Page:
taking photos of the moon

Discussion in 'Photography' started by Jessica, Jan 24, 2006.

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  1. Jessica

    Jessica Well-Known Member

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    Is it possible to take Moon photos without a tripod?

    I can seem to take nice detailed photos with a normal digital camera before its night time, but once night comes the moon is just a round white/yellow ball with no detail.

    Why is this?
     
  2. Ben Stafford

    Ben Stafford Site Admin

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    Shooting at night can be difficult and takes a fair amount of experimentation to achieve the correct exposure and I imagine that this is what is happening. I'm not sure what else is in the frame, (maybe some city lights?), but the camera is not able to handle the exposure right, thereby "blowing out" the details in the moon. The trick would be to find the right camera settings (shutter speed, etc) to even slightly underexpose the moon and then adjust the brightness in photo editing software.

    Many photographers always shoot slightly underexposed images so they can adjust the lighting after the fact. It's possible to brighten an underexposed image, but it's not possible to get the detail back of an overexposed image.
     
  3. Mike22

    Mike22 Well-Known Member

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    An as for not using a tripod, I would have to say no its not possible because you need a slower shutter speed.

    Is that right Ben?
     
  4. Ben Stafford

    Ben Stafford Site Admin

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    You are correct. The camera really can't be moving at all. When you use a tripod, most people who shoot at night also recommend getting a remote so that the camera isn't still vibrating from the press of the shutter.
     
  5. SeaMonkey

    SeaMonkey Active Member

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    I had never thought of the camera vibrating from use of the shutter.
    You could always put a timer on, so that way you dont even have to press the camera button.
     
  6. Fable

    Fable Well-Known Member

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    I dont have a remote for my camera but i have been successful with the methods outlined here, including using a timer to eliminate camera shake.

    I still would prefer to use some sort of filter for moon shots, but am unsure which to buy.
     
  7. Jessica

    Jessica Well-Known Member

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    thanks for the tips guys!
    Nice to know I can ask the experts when i need to! :)

    I will take your advice and see how I go.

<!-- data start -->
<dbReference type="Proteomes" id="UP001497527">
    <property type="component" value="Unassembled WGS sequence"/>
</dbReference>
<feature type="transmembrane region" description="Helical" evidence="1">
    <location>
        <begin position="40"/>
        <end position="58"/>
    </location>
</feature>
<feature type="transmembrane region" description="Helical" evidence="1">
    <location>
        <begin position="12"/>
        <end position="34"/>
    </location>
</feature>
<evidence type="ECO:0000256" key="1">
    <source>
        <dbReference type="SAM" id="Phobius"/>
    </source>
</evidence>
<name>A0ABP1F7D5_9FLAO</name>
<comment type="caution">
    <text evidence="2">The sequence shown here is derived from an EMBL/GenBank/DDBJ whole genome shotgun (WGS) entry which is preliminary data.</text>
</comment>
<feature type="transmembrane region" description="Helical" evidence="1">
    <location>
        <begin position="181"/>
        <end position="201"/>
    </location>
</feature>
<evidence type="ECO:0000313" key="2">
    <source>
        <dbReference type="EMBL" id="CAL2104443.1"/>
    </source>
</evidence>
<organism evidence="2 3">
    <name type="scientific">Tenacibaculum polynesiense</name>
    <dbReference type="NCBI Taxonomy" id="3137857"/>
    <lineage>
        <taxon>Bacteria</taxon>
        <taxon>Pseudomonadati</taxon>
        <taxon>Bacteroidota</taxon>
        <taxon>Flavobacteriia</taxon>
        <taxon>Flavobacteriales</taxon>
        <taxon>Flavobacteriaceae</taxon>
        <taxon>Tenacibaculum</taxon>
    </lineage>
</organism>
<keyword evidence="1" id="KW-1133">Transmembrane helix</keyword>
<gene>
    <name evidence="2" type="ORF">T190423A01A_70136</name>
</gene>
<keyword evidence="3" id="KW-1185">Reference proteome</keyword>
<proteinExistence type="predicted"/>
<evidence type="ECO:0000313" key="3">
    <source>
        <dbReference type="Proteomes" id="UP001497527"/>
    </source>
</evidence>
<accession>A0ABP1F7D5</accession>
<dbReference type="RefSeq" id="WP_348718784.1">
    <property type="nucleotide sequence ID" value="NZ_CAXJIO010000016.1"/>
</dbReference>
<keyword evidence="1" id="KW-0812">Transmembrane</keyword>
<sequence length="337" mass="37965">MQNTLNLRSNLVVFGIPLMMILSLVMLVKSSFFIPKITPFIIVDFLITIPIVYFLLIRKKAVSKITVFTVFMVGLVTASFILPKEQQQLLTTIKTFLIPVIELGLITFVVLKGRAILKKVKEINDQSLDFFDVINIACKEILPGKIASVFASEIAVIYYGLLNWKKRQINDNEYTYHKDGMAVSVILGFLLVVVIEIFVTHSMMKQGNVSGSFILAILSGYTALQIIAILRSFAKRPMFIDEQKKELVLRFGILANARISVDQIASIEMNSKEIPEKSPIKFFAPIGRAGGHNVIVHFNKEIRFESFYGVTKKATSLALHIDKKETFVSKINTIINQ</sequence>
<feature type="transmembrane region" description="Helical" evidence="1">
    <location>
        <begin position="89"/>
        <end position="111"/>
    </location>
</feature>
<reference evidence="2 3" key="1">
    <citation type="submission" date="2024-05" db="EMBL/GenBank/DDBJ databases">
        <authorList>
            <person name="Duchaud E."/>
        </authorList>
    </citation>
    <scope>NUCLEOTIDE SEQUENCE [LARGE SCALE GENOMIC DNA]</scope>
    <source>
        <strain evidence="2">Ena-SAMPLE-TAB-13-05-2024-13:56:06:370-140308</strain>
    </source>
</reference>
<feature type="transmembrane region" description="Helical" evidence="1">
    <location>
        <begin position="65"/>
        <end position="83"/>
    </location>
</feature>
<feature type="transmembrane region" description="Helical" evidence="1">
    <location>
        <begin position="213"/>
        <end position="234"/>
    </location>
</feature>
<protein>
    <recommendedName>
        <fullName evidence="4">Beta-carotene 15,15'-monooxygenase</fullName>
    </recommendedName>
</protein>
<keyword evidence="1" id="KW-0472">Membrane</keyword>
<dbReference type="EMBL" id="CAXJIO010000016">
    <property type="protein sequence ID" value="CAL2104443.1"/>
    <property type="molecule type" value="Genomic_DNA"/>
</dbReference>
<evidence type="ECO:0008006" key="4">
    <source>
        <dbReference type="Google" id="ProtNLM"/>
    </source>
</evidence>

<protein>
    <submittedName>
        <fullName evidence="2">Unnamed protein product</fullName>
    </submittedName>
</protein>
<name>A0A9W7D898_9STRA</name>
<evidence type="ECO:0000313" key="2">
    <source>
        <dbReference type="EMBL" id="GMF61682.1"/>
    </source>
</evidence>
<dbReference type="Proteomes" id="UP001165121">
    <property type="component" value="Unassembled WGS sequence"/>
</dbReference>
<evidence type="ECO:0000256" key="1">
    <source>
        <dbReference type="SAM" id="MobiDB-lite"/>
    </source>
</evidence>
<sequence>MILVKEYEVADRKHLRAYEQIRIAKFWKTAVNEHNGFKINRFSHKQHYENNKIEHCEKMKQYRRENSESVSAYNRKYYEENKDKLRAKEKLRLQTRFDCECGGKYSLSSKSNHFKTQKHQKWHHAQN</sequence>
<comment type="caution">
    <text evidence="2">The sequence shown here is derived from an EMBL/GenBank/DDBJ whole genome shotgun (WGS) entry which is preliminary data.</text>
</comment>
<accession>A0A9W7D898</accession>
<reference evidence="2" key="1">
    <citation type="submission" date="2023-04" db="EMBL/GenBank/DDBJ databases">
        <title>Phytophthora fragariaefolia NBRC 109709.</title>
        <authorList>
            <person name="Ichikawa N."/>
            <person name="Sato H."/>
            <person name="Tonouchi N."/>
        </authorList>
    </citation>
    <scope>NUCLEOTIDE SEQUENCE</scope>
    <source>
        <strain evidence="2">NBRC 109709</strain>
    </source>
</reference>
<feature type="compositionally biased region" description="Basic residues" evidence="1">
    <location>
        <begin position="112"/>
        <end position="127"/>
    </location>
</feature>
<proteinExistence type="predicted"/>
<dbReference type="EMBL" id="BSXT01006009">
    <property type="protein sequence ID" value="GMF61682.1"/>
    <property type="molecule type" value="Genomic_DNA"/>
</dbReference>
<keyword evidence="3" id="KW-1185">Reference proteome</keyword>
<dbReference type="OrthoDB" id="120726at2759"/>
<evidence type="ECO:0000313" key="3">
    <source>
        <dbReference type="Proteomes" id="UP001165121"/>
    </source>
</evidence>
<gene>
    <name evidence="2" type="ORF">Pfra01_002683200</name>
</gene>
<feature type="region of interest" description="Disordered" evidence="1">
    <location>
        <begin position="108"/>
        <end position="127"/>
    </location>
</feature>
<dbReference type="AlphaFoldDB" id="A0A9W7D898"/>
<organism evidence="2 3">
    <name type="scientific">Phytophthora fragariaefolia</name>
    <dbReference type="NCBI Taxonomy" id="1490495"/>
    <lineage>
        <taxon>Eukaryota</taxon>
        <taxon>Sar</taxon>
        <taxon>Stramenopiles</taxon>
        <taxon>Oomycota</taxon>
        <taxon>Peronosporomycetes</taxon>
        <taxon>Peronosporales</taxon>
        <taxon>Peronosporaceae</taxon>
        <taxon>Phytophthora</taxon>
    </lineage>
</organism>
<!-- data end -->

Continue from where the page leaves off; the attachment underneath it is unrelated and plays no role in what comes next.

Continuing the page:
If I get any good pictures I might post them here as proof :)
     
  8. Wail

    Wail Well-Known Member

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    To take good pictures of the moon, you would need to look at various aspect, to list a few here: -

    • Use a tripod to reduce camera shake as much as possible.
    • Use a wireless trigger, if your camera supports that, to reduce camera shake from your finger pressing the shutter release button.
    • Set the film speed to something reasonably fast – an equivalent of ASA 800 or more is better to capture more light within a shorter time-frame.
    • Try to get yourself a good location out of city bounds, and where no night lights, street lights are visible. This is to reduce light interference.
    • Set the shutter speed to as slow as you can possibly can while increasing your depth-of-field.

    Keep in mind that the bigger your zoom, the more distortion you will get. Now, with digital cameras, one can take pictures with various settings and view them almost instantly, so I would suggest that you take as many pictures as you can while “adjusting” the settings + / - one step in either direction (depth of field, shutter speed, film speed, etc.).

    Nothing beats trial and error, the best way to build-up knowledge and experience and to collect a good number of “yummy” pictures.



    Jessica,

    Would love to see what you've managed to capture, and it would be best if you could be kind enough to post (with the pictures) what camera you use and what picture settings too.
     
  9. dlynch

    dlynch Member

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    In the days of film :) you could predict better results hand holding. Take the reciprocal of the lens focal length as the minimum hand held shutterspeed.

    So a 200 mm lens would be approx. 1/250. A 500 mm lens would be 1/500.

    A 50 mm lens would be 1/60. You can see I picked the closest shutter speed.

    As far as exposure goes I would have used the f/16 rule. Consider the moon as sun lit. So take the reciprocal of the film speed...close setting of exposure for ISO 400 film becomes f/16 at 1/400 second.

    Dave
    ps If your tripod is easy to carry (read "flimsy") try hanging something heavy from it to absorb vibration. I often drape the strap of my camera bag over it and hang it there. It's the only time I'm happy that I have a heavy camera bag. My 80-200 f/2.8 weighs 3 lbs all by itself!
     
  10. dlynch

    dlynch Member

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    ps I took pictures of a lunar eclipse with my Nikon F3 and 500 mm cat (mirror)lens. I superimposed several shots on the same frame as the eclipse occured with the moon travelling in an arc. Turned out nicely. I'm glad; it would have been hard to do again! ;)

    Dave
     
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